A few years ago, Pocket Books released a terrific two-book series entitled Star Trek: Myriad Universes. (Read my review here!) Each book featured three novellas, each written by a different author, and each featuring a fascinating “what-if” tale set in a different era of the Star Trek universe. These were stories set in alternate universes, in which the events of Star Trek’s history (as depicted in all of the movies and TV shows) unfolded differently. That two-book series was phenomenal, containing some of my very favorite Star Trek stories from all of Pocket Books’ novels. So I was absolutely thrilled when I heard that a new Myriad Universe collection, once again featuring three novellas, was being released last year. It took me longer than I thought to get to reading the book (I’m a busy guy!), but I finally was able to read it last month. While this new collection, Shattered Light, isn’t quite the home-run that the original two books were, it’s still a supremely entertaining series of stories.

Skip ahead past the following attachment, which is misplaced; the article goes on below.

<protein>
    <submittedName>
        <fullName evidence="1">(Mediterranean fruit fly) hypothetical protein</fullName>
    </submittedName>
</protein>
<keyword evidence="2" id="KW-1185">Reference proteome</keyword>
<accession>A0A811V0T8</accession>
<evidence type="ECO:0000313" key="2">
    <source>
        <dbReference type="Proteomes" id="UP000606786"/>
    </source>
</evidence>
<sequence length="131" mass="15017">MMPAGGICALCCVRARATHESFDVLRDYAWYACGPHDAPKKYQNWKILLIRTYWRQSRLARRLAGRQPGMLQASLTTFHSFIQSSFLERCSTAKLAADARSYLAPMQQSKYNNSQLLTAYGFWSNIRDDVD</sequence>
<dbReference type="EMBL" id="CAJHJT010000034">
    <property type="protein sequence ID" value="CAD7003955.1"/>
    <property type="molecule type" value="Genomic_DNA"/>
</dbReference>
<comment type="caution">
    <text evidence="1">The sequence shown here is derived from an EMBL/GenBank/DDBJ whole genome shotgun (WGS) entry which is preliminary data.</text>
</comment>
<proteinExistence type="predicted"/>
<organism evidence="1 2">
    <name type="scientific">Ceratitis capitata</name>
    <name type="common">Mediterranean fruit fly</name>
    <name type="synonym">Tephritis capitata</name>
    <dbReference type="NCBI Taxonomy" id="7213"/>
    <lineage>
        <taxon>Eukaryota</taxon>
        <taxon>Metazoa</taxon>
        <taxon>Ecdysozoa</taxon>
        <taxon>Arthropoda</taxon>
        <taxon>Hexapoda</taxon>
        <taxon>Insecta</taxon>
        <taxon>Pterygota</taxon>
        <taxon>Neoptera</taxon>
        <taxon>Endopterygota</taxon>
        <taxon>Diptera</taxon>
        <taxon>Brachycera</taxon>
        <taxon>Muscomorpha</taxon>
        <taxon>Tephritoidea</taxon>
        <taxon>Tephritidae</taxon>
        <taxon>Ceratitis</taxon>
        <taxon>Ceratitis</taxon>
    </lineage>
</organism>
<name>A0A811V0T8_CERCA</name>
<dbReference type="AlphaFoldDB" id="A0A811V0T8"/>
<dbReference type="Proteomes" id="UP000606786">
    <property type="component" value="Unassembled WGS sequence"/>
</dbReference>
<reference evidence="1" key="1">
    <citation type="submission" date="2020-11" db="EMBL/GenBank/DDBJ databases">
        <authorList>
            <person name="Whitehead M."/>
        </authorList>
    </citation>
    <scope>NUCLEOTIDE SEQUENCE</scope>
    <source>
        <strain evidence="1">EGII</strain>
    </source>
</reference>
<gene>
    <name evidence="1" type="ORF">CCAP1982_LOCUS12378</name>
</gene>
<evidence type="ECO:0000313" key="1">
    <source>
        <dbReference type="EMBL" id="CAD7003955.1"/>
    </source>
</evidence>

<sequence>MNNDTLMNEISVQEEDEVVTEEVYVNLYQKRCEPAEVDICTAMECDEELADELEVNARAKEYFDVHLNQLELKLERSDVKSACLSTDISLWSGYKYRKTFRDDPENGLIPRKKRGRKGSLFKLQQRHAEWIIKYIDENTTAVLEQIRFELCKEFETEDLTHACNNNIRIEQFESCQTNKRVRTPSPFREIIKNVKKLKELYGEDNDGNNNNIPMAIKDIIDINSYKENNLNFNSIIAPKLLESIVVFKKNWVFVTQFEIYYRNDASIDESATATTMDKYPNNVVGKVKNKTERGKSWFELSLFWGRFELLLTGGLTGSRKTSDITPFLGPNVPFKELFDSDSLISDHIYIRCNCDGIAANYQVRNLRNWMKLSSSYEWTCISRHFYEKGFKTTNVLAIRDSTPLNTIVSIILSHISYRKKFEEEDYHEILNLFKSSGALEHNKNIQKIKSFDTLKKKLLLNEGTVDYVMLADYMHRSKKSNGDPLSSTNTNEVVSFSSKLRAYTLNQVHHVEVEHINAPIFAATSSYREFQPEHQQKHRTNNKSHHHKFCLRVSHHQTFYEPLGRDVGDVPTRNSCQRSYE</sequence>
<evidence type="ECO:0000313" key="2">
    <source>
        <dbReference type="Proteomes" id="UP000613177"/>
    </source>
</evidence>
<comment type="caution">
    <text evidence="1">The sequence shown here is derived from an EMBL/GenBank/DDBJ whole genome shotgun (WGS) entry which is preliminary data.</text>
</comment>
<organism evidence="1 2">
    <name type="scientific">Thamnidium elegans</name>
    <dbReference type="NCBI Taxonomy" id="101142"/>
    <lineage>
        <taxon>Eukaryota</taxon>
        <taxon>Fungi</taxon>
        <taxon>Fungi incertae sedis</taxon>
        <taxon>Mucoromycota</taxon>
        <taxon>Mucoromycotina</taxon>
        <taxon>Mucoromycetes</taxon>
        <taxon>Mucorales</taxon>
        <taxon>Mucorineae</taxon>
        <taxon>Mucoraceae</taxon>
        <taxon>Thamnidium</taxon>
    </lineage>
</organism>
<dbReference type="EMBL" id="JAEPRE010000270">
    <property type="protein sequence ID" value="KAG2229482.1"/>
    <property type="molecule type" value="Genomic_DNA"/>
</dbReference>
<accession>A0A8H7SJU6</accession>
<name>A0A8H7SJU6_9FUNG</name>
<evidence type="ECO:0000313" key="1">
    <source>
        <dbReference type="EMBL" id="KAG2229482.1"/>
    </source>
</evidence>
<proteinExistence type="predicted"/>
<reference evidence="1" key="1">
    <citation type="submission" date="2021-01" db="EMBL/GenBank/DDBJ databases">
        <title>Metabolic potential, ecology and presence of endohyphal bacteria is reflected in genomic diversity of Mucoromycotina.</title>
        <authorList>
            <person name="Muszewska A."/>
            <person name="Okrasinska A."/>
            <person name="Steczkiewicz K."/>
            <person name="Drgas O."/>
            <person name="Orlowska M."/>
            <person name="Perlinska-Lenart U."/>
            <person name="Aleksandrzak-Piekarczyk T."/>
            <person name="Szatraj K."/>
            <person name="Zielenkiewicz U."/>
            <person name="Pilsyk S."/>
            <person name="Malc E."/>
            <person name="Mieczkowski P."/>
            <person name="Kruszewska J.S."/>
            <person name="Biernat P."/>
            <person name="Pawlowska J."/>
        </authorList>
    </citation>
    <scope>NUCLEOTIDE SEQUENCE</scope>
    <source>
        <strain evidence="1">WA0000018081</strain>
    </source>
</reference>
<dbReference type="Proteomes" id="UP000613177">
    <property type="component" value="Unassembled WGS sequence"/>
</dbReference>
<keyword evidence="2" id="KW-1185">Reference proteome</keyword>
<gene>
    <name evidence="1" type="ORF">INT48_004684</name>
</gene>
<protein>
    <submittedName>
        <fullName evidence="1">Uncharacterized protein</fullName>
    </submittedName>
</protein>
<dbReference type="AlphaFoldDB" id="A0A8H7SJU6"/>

The Embrace of Cold Architects, by David R. George III — In this universe, William Riker, in command of the Enterprise following Captain Picard’s abduction by the Borg and transformation into Locutus, is able to defeat the Borg by using the Enterprise’s deflector array to destroy the attacking cube, killing Captain Picard and all the Borg on-board. That’s a dramatic hook for the story, but the novella’s focus is actually on another change: that Data’s attempt to create a daughter, Lal (which we saw in the TNG third season episode “The Offpsring”) was delayed by several months, so that shortly after Lal’s creation, Data found his creator, the cybernetics genius Dr. Noonien Soong (as seen in the early fourth season TNG episode “Brothers”). Dr. Soong is able to prevent the cascade failure in Lal’s positronics brain, thus saving her life. But as we saw in “The Offspring,” many in Starfleet grow worried by the presence of a second android on-board the Enterprise, and an Admiral from the Daystrom institute (an advanced Starfleet research facility) begins pressuring Captain Riker to remove Lal from the Enterprise and bring her to their facility. I think David R. George III is one of the very best authors working on Star Trek novels these days, so I was really excited for his contribution to this collection. And The Embrace of Cold Architects starts out quite strongly, as we follow the ripple effects of Lal’s presence — and Picard’s loss — through the events of the early fourth season of The Next Generation. But, ultimately, this novella wound up being my least favorite story in the collection. It ends incredibly abruptly, … [continued]